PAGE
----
March 29, 2010

Clannad: After Story


Clannad (reviewed here) by itself is pretty good. Together with After Story, the writer/director team of Fumihiko Shimo and Tatsuya Ishiyara, together with Key Visual Arts and Kyoto Animation, have again (as they did with Kanon) produced a real work of art.

Granted, tastes differ. You've got to like big-eyed moe. You've got to like melodrama. Let me rephrase that: you've got to like MELODRAMA. And the shameless yanking of heartstrings. A healthy toleration for an interminably ailing heroine also helps (paging Dr. House).

But beneath the super-cute surface and emotional manipulation (though it's so transparent it's not) shines a compelling story with keen insight into the human comedy.

While Clannad labors mightily to tell everybody's backstory (remaining true to its interactive, "visual novel" roots) and gets a bit lost in the weeds at times, After Story eventually pushes all the supporting characters to the side and focuses on Tomoya and Nagisa.

The story begins on a light note, wrapping up the loose ends as high school graduation nears. The next several episodes comprise a straightforward depiction of the bright kid who's blown his chance at college getting his act together and landing a job in the trades as an electrician.

(The favorable depiction of the trades in popular entertainment is an unfortunate rarity outside "reality" or DIY-type shows like American Chopper and This Old House.)

From there we move into family drama territory, with Tomoya and Nagisa getting married and moving into their lower-middle-class digs. Then things turn dark, and a pair of achingly tragic story arcs follow--hardly surprising given all the foreshadowing, but still terribly wrenching.

I'm reminded of Kurt Vonnegut's advice to writers: "No matter how sweet and innocent your leading characters, make awful things happen to them--in order that the reader may see what they are made of." And so Tomoya is plunged into the refiner's fire.

I mentioned previously that I missed Fuko after her storyline is apparently resolved in Clannad. As with Kanon, this first and rather odd foray into magical realism turns out to define the narrative for the rest of the series. Fuko's reappearance signals that reality is not all it seems.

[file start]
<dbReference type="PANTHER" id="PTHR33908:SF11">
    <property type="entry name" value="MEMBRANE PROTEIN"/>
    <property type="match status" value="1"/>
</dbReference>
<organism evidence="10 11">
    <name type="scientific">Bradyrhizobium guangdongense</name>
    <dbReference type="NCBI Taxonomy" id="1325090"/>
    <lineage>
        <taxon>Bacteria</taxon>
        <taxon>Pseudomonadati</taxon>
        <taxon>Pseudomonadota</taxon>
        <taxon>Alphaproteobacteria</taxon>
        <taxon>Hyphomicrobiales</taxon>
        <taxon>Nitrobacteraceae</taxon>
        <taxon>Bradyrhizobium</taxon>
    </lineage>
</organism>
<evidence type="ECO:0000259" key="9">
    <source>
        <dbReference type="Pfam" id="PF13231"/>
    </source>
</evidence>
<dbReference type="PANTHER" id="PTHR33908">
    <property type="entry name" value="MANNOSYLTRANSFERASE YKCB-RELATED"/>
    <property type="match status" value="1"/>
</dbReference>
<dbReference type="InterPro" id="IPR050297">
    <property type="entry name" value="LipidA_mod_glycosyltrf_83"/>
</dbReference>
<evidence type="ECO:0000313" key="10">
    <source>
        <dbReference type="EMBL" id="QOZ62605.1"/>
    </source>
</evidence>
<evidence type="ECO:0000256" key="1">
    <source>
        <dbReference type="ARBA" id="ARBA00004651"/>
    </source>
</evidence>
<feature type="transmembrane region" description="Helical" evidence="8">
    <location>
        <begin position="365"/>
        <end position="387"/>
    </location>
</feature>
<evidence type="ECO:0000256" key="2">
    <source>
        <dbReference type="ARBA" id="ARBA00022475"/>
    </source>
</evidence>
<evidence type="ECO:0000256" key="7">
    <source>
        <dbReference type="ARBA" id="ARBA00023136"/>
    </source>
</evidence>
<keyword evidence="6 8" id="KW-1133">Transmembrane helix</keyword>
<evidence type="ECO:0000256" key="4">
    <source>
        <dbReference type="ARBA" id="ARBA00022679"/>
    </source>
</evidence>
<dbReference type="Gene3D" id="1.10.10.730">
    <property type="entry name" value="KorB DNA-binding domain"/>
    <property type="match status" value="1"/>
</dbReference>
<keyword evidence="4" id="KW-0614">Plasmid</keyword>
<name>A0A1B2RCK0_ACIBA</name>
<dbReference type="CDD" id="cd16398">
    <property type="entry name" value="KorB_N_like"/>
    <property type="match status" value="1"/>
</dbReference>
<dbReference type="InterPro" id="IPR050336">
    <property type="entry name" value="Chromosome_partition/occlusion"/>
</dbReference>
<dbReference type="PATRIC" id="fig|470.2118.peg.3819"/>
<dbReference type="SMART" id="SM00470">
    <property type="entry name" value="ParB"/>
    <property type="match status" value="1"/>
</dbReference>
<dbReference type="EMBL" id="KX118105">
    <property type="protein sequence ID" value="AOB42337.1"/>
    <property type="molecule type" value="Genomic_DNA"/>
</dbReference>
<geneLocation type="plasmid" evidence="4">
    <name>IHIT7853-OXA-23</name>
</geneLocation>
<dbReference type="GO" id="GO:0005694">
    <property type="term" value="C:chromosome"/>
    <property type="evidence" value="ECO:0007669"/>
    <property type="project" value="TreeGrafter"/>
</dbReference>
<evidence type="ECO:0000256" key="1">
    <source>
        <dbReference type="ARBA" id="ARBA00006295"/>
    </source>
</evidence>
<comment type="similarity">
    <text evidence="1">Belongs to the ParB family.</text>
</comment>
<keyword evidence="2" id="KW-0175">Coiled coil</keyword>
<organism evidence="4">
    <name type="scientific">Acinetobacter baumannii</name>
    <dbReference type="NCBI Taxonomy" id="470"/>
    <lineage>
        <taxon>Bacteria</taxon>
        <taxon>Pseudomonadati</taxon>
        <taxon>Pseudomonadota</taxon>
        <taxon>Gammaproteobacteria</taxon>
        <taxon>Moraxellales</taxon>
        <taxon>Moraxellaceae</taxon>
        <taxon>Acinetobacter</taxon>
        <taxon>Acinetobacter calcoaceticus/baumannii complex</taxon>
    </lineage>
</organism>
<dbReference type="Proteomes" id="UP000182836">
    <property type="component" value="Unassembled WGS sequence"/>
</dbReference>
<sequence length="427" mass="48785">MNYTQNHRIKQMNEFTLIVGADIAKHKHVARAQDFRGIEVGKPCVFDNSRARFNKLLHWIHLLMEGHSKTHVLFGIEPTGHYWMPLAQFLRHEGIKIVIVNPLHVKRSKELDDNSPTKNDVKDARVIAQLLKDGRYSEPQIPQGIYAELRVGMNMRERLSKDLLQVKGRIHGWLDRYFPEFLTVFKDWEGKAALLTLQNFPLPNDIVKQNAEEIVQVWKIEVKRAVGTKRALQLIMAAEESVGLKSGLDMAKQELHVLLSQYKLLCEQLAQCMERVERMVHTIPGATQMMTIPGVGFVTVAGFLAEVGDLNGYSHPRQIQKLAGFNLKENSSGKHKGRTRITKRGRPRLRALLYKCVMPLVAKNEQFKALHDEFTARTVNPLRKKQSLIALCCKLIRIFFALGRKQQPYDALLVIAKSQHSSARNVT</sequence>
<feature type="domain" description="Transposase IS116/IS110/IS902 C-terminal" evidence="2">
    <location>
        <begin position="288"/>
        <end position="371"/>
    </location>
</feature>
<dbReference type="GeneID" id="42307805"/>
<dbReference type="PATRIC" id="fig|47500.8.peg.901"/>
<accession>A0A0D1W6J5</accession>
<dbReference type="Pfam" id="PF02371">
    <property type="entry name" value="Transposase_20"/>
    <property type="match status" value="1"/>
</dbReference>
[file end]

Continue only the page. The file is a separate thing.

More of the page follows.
The haunting and poetic "lonely robot" sequences that begin in Clannad are finally given purpose and knit together. As with Kanon, the ending clarifies the substance and structure of the middle. What was simple and obvious at first turns out to be considerably more complex.

Shimo and Ishiyara never point a finger at it. As with Kanon, it's up to us to get the subtext. Nagisa articulates the theme early on, but it's easily dismissed as glib philosophizing. By the end of the combined 48-episode series, Shimo and Ishiyara have given that glibness heart and soul.

Call it the Heisenberg principle of dramatic development: the universe evolves to meet our expectations of it. Tomoya's self-involved despair is not an independent variable. Rather, the way he sees the world orders (and disorders) the world. After Story turns this idea into an existential reality.

Rest assured that things do end happily, and the drama is leavened by quite funny comic relief. We're taken through a gauntlet to get there, though.

After Story concludes with a pair of "alternate world" episodes that posit two different "what if" beginnings to the series. Neither equals the alternate world episode at the end of Clannad, which could stand on its own as a brilliant short film. They do qualify as pretty good Jack Weyland material.

And then the series ends a second time. The first "ending" left me a tad dissatisfied. The second ties up the frayed threads and pays off completely, impressing me at just how good melodrama can be when skillful hands know how to give the transcendent its moment on the stage.

Related posts

Dying for art
Clannad
Kanon

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